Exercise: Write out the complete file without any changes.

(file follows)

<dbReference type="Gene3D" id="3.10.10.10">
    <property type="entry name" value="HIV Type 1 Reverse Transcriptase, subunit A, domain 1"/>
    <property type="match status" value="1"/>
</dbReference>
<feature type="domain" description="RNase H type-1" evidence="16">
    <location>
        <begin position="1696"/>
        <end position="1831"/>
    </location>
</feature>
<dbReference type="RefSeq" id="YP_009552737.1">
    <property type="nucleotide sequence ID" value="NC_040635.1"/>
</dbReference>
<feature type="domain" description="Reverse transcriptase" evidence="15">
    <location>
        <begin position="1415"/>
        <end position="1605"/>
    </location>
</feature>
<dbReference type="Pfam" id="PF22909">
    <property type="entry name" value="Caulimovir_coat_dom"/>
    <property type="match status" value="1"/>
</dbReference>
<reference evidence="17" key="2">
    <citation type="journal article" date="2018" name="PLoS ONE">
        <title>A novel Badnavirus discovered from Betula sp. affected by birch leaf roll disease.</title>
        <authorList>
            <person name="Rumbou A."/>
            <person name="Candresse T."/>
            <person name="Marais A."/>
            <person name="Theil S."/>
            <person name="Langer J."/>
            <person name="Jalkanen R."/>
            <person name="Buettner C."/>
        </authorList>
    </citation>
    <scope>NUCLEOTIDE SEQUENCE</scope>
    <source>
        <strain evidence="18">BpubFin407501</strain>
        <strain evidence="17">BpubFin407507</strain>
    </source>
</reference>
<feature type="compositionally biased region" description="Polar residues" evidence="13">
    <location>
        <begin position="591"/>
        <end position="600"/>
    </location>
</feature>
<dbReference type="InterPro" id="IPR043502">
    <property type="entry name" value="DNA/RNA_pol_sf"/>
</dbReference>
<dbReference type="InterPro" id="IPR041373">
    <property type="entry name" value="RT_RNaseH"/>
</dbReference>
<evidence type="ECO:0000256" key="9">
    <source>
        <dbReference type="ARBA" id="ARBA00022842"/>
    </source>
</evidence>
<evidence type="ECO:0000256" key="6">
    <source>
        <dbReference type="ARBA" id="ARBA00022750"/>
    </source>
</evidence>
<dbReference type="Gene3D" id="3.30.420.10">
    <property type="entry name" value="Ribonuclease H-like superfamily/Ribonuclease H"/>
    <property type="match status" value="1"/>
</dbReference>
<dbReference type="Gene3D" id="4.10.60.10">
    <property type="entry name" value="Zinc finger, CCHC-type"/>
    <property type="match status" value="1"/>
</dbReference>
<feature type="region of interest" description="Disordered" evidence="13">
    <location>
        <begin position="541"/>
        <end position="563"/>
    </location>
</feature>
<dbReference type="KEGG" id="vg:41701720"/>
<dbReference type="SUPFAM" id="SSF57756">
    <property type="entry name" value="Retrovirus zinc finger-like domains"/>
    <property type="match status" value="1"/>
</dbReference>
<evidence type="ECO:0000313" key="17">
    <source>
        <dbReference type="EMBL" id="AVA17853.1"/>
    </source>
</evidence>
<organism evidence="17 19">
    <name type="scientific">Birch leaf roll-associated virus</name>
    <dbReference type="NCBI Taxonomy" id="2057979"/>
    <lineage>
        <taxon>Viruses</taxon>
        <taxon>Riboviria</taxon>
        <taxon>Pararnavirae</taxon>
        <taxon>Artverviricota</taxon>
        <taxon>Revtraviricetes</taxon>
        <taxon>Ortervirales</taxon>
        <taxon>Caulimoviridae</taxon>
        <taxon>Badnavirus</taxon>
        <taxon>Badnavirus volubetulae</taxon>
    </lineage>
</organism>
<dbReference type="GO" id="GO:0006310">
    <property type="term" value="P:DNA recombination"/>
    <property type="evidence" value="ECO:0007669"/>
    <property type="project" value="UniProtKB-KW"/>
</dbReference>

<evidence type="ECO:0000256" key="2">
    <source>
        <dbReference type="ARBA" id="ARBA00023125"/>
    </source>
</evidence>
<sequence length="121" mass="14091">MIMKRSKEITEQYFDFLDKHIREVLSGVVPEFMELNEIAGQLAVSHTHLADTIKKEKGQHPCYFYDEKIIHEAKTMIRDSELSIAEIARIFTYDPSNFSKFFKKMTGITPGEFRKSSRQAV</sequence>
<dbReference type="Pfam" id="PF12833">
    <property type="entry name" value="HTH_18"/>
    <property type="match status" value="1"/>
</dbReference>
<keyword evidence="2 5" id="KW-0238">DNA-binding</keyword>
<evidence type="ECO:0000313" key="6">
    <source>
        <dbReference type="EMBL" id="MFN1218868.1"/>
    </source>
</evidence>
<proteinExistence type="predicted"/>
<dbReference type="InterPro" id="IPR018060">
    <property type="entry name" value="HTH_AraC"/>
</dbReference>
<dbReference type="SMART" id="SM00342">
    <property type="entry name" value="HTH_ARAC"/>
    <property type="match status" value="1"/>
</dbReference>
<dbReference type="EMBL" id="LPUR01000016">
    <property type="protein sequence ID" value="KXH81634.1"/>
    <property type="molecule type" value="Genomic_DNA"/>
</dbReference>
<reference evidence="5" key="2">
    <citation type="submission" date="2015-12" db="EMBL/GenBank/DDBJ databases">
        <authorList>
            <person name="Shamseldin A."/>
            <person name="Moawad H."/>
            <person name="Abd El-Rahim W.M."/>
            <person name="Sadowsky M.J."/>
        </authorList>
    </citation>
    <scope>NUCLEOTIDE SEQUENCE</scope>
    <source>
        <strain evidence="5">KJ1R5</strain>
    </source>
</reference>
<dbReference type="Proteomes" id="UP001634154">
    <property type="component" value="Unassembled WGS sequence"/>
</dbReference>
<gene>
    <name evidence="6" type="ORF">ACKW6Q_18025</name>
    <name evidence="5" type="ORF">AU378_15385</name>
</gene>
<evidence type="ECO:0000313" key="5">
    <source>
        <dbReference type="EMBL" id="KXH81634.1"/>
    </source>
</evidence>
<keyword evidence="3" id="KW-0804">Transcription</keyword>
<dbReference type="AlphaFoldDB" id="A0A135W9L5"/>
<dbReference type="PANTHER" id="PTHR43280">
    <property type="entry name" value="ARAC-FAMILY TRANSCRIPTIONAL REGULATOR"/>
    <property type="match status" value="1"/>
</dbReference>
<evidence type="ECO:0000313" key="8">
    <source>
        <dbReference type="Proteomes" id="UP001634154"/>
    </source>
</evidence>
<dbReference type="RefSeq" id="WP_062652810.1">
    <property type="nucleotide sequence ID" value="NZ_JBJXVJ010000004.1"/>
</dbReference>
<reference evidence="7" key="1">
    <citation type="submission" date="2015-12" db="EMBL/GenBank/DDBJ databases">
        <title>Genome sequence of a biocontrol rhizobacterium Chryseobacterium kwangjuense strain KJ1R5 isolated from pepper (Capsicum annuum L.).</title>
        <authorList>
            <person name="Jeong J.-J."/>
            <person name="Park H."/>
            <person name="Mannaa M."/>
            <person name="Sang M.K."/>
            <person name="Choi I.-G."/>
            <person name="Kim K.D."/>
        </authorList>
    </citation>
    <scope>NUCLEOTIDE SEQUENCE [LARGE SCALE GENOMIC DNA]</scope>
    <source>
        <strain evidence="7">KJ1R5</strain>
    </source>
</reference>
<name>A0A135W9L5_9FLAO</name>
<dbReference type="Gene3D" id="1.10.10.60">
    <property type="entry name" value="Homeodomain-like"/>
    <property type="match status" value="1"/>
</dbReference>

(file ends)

<dbReference type="Gene3D" id="3.10.10.10">
    <property type="entry name" value="HIV Type 1 Reverse Transcriptase, subunit A, domain 1"/>
    <property type="match status" value="1"/>
</dbReference>
<feature type="domain" description="RNase H type-1" evidence="16">
    <location>
        <begin position="1696"/>
        <end position="1831"/>
    </location>
</feature>
<dbReference type="RefSeq" id="YP_009552737.1">
    <property type="nucleotide sequence ID" value="NC_040635.1"/>
</dbReference>
<feature type="domain" description="Reverse transcriptase" evidence="15">
    <location>
        <begin position="1415"/>
        <end position="1605"/>
    </location>
</feature>
<dbReference type="Pfam" id="PF22909">
    <property type="entry name" value="Caulimovir_coat_dom"/>
    <property type="match status" value="1"/>
</dbReference>
<reference evidence="17" key="2">
    <citation type="journal article" date="2018" name="PLoS ONE">
        <title>A novel Badnavirus discovered from Betula sp. affected by birch leaf roll disease.</title>
        <authorList>
            <person name="Rumbou A."/>
            <person name="Candresse T."/>
            <person name="Marais A."/>
            <person name="Theil S."/>
            <person name="Langer J."/>
            <person name="Jalkanen R."/>
            <person name="Buettner C."/>
        </authorList>
    </citation>
    <scope>NUCLEOTIDE SEQUENCE</scope>
    <source>
        <strain evidence="18">BpubFin407501</strain>
        <strain evidence="17">BpubFin407507</strain>
    </source>
</reference>
<feature type="compositionally biased region" description="Polar residues" evidence="13">
    <location>
        <begin position="591"/>
        <end position="600"/>
    </location>
</feature>
<dbReference type="InterPro" id="IPR043502">
    <property type="entry name" value="DNA/RNA_pol_sf"/>
</dbReference>
<dbReference type="InterPro" id="IPR041373">
    <property type="entry name" value="RT_RNaseH"/>
</dbReference>
<evidence type="ECO:0000256" key="9">
    <source>
        <dbReference type="ARBA" id="ARBA00022842"/>
    </source>
</evidence>
<evidence type="ECO:0000256" key="6">
    <source>
        <dbReference type="ARBA" id="ARBA00022750"/>
    </source>
</evidence>
<dbReference type="Gene3D" id="3.30.420.10">
    <property type="entry name" value="Ribonuclease H-like superfamily/Ribonuclease H"/>
    <property type="match status" value="1"/>
</dbReference>
<dbReference type="Gene3D" id="4.10.60.10">
    <property type="entry name" value="Zinc finger, CCHC-type"/>
    <property type="match status" value="1"/>
</dbReference>
<feature type="region of interest" description="Disordered" evidence="13">
    <location>
        <begin position="541"/>
        <end position="563"/>
    </location>
</feature>
<dbReference type="KEGG" id="vg:41701720"/>
<dbReference type="SUPFAM" id="SSF57756">
    <property type="entry name" value="Retrovirus zinc finger-like domains"/>
    <property type="match status" value="1"/>
</dbReference>
<evidence type="ECO:0000313" key="17">
    <source>
        <dbReference type="EMBL" id="AVA17853.1"/>
    </source>
</evidence>
<organism evidence="17 19">
    <name type="scientific">Birch leaf roll-associated virus</name>
    <dbReference type="NCBI Taxonomy" id="2057979"/>
    <lineage>
        <taxon>Viruses</taxon>
        <taxon>Riboviria</taxon>
        <taxon>Pararnavirae</taxon>
        <taxon>Artverviricota</taxon>
        <taxon>Revtraviricetes</taxon>
        <taxon>Ortervirales</taxon>
        <taxon>Caulimoviridae</taxon>
        <taxon>Badnavirus</taxon>
        <taxon>Badnavirus volubetulae</taxon>
    </lineage>
</organism>
<dbReference type="GO" id="GO:0006310">
    <property type="term" value="P:DNA recombination"/>
    <property type="evidence" value="ECO:0007669"/>
    <property type="project" value="UniProtKB-KW"/>
</dbReference>

<evidence type="ECO:0000256" key="2">
    <source>
        <dbReference type="ARBA" id="ARBA00023125"/>
    </source>
</evidence>
<sequence length="121" mass="14091">MIMKRSKEITEQYFDFLDKHIREVLSGVVPEFMELNEIAGQLAVSHTHLADTIKKEKGQHPCYFYDEKIIHEAKTMIRDSELSIAEIARIFTYDPSNFSKFFKKMTGITPGEFRKSSRQAV</sequence>
<dbReference type="Pfam" id="PF12833">
    <property type="entry name" value="HTH_18"/>
    <property type="match status" value="1"/>
</dbReference>
<keyword evidence="2 5" id="KW-0238">DNA-binding</keyword>
<evidence type="ECO:0000313" key="6">
    <source>
        <dbReference type="EMBL" id="MFN1218868.1"/>
    </source>
</evidence>
<proteinExistence type="predicted"/>
<dbReference type="InterPro" id="IPR018060">
    <property type="entry name" value="HTH_AraC"/>
</dbReference>
<dbReference type="SMART" id="SM00342">
    <property type="entry name" value="HTH_ARAC"/>
    <property type="match status" value="1"/>
</dbReference>
<dbReference type="EMBL" id="LPUR01000016">
    <property type="protein sequence ID" value="KXH81634.1"/>
    <property type="molecule type" value="Genomic_DNA"/>
</dbReference>
<reference evidence="5" key="2">
    <citation type="submission" date="2015-12" db="EMBL/GenBank/DDBJ databases">
        <authorList>
            <person name="Shamseldin A."/>
            <person name="Moawad H."/>
            <person name="Abd El-Rahim W.M."/>
            <person name="Sadowsky M.J."/>
        </authorList>
    </citation>
    <scope>NUCLEOTIDE SEQUENCE</scope>
    <source>
        <strain evidence="5">KJ1R5</strain>
    </source>
</reference>
<dbReference type="Proteomes" id="UP001634154">
    <property type="component" value="Unassembled WGS sequence"/>
</dbReference>
<gene>
    <name evidence="6" type="ORF">ACKW6Q_18025</name>
    <name evidence="5" type="ORF">AU378_15385</name>
</gene>
<evidence type="ECO:0000313" key="5">
    <source>
        <dbReference type="EMBL" id="KXH81634.1"/>
    </source>
</evidence>
<keyword evidence="3" id="KW-0804">Transcription</keyword>
<dbReference type="AlphaFoldDB" id="A0A135W9L5"/>
<dbReference type="PANTHER" id="PTHR43280">
    <property type="entry name" value="ARAC-FAMILY TRANSCRIPTIONAL REGULATOR"/>
    <property type="match status" value="1"/>
</dbReference>
<evidence type="ECO:0000313" key="8">
    <source>
        <dbReference type="Proteomes" id="UP001634154"/>
    </source>
</evidence>
<dbReference type="RefSeq" id="WP_062652810.1">
    <property type="nucleotide sequence ID" value="NZ_JBJXVJ010000004.1"/>
</dbReference>
<reference evidence="7" key="1">
    <citation type="submission" date="2015-12" db="EMBL/GenBank/DDBJ databases">
        <title>Genome sequence of a biocontrol rhizobacterium Chryseobacterium kwangjuense strain KJ1R5 isolated from pepper (Capsicum annuum L.).</title>
        <authorList>
            <person name="Jeong J.-J."/>
            <person name="Park H."/>
            <person name="Mannaa M."/>
            <person name="Sang M.K."/>
            <person name="Choi I.-G."/>
            <person name="Kim K.D."/>
        </authorList>
    </citation>
    <scope>NUCLEOTIDE SEQUENCE [LARGE SCALE GENOMIC DNA]</scope>
    <source>
        <strain evidence="7">KJ1R5</strain>
    </source>
</reference>
<name>A0A135W9L5_9FLAO</name>
<dbReference type="Gene3D" id="1.10.10.60">
    <property type="entry name" value="Homeodomain-like"/>
    <property type="match status" value="1"/>
</dbReference>